After Sanford beat South Portland 33-32 in the Western Class A quarterfinals last Saturday, Spartans Coach Mike Fallon had plenty of praise for his players as he talked to them at one end of Martin Memorial Field.

“We’re 1-0,” Fallon emphasized.

Sanford (5-4) struggled on offense in the middle of the season, scoring six, nine, 10 and six points in four straight games, all losses. But all that was in the past after last weekend’s win, as Fallon alluded to in his postgame remarks.

Now it’s on to the regional semifinals in all classes, where many of the opponents have very recent histories. In what is likely a first because of statewide football realignment, all but one of the matchups are the second meetings this season. The exception is in Eastern Class D, where No. 3 Mattanawcook and No. 2 MCI didn’t play in the regular season.

Only two games could be classified as blowouts the first time around, and they involved local schools. On Oct. 19, Cheverus beat Bangor 49-7. A week earlier, Portland defeated Windham 57-14. But Bangor and Windham come into the second meetings with confidence after having won their quarterfinals by big scores.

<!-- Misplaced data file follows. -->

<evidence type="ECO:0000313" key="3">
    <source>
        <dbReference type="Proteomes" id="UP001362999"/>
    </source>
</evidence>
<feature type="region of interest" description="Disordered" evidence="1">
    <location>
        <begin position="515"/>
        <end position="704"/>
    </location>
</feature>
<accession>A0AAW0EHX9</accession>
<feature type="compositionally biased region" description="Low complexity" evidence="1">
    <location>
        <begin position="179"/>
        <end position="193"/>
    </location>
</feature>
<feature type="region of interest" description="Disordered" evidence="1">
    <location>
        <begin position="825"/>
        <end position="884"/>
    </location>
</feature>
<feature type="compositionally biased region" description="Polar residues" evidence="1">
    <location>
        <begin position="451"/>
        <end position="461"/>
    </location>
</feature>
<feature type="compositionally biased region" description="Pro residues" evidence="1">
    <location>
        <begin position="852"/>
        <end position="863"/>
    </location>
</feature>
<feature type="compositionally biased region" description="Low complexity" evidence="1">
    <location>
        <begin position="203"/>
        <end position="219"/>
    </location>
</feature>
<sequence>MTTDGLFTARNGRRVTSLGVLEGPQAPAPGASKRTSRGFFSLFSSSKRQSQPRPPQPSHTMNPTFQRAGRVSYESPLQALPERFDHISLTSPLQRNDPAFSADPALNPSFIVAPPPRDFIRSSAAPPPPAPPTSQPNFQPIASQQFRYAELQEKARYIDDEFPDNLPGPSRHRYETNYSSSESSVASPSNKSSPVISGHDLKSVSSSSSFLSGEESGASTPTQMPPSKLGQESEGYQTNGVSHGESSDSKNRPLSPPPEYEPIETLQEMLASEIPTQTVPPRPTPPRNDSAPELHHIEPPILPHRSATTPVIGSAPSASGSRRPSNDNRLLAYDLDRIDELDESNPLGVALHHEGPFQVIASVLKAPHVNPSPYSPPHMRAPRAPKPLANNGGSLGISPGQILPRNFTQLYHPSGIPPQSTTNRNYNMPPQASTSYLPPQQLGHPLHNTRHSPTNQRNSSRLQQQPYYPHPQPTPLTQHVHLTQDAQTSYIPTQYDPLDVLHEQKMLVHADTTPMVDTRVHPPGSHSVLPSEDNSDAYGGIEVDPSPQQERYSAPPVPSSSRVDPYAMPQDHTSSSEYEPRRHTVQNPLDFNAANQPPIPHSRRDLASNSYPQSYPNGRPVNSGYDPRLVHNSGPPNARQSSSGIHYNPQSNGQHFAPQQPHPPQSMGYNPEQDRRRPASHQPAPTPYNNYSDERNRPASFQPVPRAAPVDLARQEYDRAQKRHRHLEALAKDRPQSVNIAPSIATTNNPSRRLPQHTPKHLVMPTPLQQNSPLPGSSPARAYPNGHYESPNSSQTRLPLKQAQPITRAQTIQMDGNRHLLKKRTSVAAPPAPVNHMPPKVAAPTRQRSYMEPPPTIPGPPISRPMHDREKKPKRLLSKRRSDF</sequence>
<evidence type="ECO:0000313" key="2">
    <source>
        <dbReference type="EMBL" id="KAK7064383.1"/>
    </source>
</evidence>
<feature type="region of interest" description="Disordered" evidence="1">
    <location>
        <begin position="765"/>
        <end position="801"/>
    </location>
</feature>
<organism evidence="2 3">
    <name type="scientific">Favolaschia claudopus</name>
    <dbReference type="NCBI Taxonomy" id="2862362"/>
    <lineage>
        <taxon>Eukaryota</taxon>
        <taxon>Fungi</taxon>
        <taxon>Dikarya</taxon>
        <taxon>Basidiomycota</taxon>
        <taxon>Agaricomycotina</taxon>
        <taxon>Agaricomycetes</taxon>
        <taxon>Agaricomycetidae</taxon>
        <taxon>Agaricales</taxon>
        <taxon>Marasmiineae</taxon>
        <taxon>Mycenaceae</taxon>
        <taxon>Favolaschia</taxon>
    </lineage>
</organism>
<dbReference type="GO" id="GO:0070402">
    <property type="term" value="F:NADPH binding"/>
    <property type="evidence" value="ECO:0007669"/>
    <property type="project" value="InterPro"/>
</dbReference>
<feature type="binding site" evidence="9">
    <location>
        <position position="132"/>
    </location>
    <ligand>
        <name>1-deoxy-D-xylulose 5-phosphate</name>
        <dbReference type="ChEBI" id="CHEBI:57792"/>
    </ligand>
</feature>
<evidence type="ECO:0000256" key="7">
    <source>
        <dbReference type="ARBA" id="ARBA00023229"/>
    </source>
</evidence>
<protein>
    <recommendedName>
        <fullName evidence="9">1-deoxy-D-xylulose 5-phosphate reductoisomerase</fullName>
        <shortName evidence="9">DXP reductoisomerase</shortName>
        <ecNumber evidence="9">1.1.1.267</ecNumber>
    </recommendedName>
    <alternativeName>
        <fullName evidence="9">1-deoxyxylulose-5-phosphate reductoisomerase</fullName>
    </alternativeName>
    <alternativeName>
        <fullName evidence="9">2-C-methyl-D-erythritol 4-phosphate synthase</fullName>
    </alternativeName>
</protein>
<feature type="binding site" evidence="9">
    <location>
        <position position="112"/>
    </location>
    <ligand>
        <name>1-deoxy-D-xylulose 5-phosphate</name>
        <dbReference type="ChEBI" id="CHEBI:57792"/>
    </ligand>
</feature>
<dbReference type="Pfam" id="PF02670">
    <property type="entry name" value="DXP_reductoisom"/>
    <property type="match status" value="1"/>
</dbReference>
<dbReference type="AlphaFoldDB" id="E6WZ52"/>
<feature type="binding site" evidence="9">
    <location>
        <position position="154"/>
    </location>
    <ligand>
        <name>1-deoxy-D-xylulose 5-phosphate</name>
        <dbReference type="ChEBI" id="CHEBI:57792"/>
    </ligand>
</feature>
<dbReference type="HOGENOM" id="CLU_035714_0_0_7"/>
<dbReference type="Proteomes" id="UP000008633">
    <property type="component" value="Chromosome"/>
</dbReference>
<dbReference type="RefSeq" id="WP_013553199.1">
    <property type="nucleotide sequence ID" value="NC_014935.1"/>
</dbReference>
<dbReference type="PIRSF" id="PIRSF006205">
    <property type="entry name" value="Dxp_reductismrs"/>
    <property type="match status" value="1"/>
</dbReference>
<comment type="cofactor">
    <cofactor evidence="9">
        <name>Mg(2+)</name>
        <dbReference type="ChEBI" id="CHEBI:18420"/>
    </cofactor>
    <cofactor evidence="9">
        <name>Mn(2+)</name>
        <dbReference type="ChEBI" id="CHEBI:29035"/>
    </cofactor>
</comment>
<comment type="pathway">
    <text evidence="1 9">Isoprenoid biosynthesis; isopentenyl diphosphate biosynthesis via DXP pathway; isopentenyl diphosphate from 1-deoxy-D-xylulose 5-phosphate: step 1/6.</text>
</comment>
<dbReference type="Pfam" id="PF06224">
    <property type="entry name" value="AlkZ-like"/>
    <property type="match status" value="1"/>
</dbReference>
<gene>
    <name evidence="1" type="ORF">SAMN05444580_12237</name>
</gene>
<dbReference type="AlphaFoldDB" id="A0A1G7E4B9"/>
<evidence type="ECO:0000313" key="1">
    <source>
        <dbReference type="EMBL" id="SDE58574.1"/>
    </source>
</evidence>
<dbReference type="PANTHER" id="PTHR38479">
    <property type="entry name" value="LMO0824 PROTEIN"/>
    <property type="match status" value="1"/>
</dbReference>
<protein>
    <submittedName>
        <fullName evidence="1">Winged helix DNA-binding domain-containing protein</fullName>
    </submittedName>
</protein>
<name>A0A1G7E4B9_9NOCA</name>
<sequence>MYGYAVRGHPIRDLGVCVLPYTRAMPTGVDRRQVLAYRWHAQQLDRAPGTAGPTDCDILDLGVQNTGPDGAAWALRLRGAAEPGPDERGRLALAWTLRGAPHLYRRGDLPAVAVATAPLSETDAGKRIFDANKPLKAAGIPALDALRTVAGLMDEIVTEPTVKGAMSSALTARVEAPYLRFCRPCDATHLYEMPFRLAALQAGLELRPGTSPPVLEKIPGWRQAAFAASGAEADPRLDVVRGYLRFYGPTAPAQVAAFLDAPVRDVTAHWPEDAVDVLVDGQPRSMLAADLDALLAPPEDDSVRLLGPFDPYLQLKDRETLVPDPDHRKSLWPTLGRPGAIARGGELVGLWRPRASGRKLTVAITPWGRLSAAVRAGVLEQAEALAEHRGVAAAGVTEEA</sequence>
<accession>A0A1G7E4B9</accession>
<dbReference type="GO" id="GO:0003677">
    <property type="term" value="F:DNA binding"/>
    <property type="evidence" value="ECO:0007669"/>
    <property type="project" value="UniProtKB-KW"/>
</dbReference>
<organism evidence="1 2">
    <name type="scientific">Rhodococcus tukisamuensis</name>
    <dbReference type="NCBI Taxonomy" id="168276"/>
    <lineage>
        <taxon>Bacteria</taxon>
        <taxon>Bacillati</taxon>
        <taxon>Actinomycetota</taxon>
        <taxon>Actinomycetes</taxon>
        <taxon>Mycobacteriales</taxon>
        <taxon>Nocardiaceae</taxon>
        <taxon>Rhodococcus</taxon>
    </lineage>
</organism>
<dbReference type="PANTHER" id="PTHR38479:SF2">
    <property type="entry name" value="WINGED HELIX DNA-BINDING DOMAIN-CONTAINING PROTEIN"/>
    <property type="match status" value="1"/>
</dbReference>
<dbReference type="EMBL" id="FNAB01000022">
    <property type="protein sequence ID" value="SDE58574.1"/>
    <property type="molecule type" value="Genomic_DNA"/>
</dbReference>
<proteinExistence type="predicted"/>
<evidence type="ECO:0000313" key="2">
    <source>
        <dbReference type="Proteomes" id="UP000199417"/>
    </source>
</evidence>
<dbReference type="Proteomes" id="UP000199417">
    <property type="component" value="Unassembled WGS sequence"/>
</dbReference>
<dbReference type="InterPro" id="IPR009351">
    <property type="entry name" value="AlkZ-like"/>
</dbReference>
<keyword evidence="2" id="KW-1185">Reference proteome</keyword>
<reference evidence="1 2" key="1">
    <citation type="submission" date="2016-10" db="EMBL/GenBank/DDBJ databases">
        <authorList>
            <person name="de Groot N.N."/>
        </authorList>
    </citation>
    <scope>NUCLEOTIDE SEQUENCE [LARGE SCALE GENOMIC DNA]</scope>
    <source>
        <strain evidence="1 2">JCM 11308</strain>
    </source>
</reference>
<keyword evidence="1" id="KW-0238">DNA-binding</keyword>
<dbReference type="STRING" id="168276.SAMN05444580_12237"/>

Other regular-season scores for this week’s rematches:

Class A: Bonny Eagle 34, Scarborough 26 on Sept. 27; Thornton Academy 25, Sanford 9 on Sept. 28.

Class B: Kennebunk 22, Westbrook 8 on Oct. 14; York 28, Marshwood 19 on Oct. 25; Cony 48, Messalonskee 20 on Sept. 6; Brunswick 47, Skowhegan 26 on Sept. 27.

Class C: Leavitt 26, Cape Elizabeth 7 on Sept. 6; Wells 20, Spruce Mountain 15 on Sept. 13; Winslow 28, Belfast 12 on Sept. 7; Mt. Desert Island 42, Waterville 35 on Oct. 8.

Class D, Winthrop/Monmouth 24, Dirigo 14 on Sept. 20; Oak Hill 33, Lisbon 14 on Oct. 26; and Bucksport 24, Orono 20 on Oct. 4.

Of these previous meetings, the only game where the lower seed won was No. 3 MDI over No. 2 Waterville in Eastern Class C.

The best game in Class A looks to be Scarborough (6-3) at Bonny Eagle (7-1). The Red Storm have won five straight since their regular-season loss to the Scots, scoring more than 40 points in every game. Last week, Scarborough beat Biddeford 45-19 in the quarterfinals.